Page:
Guangdong alone is short of about 900,000 workers, according to Liu Zhigeng, Party chief of Dongguan, who explained that his city needs almost 200,000 more hands. Those most in need are clothes manufacturers, printing and packaging firms, the service industry, and transport companies, said labor officials.
"Recruiting is always hard after Spring Festival but this year it is even worse," said Tang Jianjun, human resource director for Shanghai Yuzunzijue Entertainment, which runs a chain of nightclubs. "Companies in the service industry, like ours, are the hardest hit by labor shortages because most migrant workers think working as a waiter or attendant is menial. Once they have choice, they won't choose us."
Bosses at Shanghai Yihsin Industry, a laptop manufacturer under Huan Hsin Holdings, said they plan to add 1,000 assembly line workers to its staff this month but are reluctant to raise salaries above the minimum wage of 980 yuan set by the municipal authority.
"Manufacturers have a very low profit margin. If we raise their pay we face a situation where we will have no profit at all," said human resource director Sun Yiduo. "Shanghai has the highest minimum wage on the Chinese mainland, so it is easier to hire here than elsewhere. Recruiting for our factories in Qingdao (Shandong province), where the minimum is 760 yuan a month, has been so much harder."
The labor shortage is the result of many factors, say analysts, but one of the biggest is the sudden rush in overseas and domestic orders being received by factories.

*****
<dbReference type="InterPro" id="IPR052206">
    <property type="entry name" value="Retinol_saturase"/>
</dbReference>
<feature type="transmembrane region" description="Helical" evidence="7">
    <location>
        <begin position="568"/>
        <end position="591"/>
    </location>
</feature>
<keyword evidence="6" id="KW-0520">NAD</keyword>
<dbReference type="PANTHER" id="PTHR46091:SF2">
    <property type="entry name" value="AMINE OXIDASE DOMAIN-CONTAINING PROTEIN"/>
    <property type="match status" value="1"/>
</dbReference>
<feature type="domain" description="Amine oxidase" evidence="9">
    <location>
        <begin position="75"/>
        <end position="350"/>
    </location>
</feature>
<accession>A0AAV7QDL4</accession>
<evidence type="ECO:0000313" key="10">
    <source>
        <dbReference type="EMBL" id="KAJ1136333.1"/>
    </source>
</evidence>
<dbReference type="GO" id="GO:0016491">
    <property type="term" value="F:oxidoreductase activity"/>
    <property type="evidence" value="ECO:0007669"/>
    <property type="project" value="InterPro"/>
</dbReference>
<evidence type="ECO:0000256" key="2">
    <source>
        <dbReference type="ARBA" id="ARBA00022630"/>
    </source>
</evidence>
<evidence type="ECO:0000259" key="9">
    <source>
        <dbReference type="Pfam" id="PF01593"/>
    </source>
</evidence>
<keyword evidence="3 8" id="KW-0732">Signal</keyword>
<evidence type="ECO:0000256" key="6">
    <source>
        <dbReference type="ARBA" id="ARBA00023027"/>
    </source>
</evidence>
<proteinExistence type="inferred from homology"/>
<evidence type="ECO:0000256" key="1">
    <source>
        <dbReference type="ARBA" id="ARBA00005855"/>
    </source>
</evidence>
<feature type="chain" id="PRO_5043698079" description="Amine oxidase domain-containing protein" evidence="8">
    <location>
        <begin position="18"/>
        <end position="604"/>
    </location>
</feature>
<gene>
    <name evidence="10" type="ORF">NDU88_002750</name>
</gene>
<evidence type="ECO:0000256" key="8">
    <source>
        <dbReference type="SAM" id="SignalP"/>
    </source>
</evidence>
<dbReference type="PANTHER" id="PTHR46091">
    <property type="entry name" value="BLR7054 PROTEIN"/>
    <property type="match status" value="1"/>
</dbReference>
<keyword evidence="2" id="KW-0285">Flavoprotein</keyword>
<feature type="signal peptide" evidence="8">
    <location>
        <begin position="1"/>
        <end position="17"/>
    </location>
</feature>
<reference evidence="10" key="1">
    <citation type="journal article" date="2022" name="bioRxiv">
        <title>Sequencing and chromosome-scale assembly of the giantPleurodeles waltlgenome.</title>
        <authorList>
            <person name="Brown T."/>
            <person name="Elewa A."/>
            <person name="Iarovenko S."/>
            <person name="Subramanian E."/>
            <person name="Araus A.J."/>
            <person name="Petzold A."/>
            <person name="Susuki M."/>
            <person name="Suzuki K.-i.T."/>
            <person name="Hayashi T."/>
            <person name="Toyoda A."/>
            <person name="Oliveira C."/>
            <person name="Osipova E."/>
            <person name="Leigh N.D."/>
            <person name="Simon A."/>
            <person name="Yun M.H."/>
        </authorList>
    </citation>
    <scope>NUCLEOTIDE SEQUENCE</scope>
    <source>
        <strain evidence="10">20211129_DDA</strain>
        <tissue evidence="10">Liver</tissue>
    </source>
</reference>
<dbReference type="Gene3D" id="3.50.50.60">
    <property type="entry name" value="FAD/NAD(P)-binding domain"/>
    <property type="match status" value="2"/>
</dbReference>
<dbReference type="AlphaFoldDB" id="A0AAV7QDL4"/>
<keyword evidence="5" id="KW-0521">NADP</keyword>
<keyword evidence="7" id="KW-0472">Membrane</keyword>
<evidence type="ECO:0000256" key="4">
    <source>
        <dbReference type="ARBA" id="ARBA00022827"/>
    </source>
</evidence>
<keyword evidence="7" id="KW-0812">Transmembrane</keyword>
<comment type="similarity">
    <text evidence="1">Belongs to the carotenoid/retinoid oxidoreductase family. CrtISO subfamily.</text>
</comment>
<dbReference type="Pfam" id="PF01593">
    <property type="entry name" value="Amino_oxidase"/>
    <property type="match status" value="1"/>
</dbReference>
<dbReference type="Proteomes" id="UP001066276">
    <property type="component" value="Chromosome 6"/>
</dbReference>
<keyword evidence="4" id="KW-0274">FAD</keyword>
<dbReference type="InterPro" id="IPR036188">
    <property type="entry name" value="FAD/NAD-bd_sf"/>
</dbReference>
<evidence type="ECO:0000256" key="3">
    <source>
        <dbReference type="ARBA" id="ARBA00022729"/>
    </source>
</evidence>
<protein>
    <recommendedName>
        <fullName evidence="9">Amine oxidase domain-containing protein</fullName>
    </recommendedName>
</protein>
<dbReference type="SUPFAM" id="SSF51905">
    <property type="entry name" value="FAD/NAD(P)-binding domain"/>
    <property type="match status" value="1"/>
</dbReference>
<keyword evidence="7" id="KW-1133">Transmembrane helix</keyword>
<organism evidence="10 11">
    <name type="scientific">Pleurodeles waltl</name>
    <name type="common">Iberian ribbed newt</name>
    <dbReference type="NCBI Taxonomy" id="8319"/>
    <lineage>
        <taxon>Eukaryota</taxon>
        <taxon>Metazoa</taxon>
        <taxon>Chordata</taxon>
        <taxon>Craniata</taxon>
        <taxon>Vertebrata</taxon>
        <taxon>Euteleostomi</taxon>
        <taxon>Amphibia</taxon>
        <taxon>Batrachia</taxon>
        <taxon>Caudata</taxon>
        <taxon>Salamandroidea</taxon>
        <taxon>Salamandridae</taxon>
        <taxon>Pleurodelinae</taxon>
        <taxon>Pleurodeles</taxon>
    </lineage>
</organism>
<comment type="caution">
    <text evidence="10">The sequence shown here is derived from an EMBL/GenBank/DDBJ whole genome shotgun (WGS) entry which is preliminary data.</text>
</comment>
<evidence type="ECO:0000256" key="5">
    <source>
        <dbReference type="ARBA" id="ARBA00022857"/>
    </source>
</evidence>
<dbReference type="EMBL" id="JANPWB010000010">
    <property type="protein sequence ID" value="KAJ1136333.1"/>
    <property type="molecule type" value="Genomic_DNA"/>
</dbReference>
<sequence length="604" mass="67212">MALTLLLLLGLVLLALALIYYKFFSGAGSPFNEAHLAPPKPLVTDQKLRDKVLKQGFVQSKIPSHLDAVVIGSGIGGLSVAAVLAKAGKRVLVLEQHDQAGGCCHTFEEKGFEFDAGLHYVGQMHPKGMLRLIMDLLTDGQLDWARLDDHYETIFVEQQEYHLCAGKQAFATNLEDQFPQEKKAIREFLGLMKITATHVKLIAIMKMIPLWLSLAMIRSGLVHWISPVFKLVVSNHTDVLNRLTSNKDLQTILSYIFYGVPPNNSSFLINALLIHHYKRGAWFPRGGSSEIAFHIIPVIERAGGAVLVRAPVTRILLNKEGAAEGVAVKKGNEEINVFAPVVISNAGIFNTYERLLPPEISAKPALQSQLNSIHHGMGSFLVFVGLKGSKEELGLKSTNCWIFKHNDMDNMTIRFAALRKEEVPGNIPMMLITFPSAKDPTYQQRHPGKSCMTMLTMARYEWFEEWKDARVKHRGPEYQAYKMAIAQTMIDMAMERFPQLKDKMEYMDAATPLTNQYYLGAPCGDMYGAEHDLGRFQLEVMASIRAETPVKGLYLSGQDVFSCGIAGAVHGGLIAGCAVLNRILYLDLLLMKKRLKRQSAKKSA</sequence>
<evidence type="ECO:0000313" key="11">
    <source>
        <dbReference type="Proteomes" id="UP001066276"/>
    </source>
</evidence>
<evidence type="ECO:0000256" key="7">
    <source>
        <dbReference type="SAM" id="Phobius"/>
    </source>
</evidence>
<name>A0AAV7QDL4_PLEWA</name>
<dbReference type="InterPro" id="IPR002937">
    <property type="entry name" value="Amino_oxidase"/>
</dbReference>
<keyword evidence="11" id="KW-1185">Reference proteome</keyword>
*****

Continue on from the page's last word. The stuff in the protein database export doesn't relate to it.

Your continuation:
Dongguan recorded exports worth almost $5 billion in January, an increase of 34 percent over the same month last year, as trade continued to return to post-financial crisis levels, according to a spokesman for the foreign economic and trade department. However, by the end of last month, less than half of the three million migrant workers who left Guangdong and headed home for Spring Festival had returned, said Zhang Xiang, a publicity official with the provincial labor authority.
"Many companies restarted operations earlier than expected after the Lunar New Year as they secured more orders," said Zhang. "They had to cut employees during the global financial crisis, now they need even more to sustain growth." Firms began hiring temporary workers during the second half of last year when business started to bounce back, but now they need a long-term employment strategy, he said.
The success of the nation's 4-trillion-yuan stimulus package in creating more job opportunities outside of the nation's industrial and economic centers has also contributed to the shortage, argue experts.
A poll of migrant laborers by the Ministry of Human Resources and Social Security this year found that 62 percent planned to return to the jobs in Pearl River and Yangtze River deltas after the Lunar New Year festivities, reported Xinhua News Agency. However, 30 percent could not guarantee they would go back.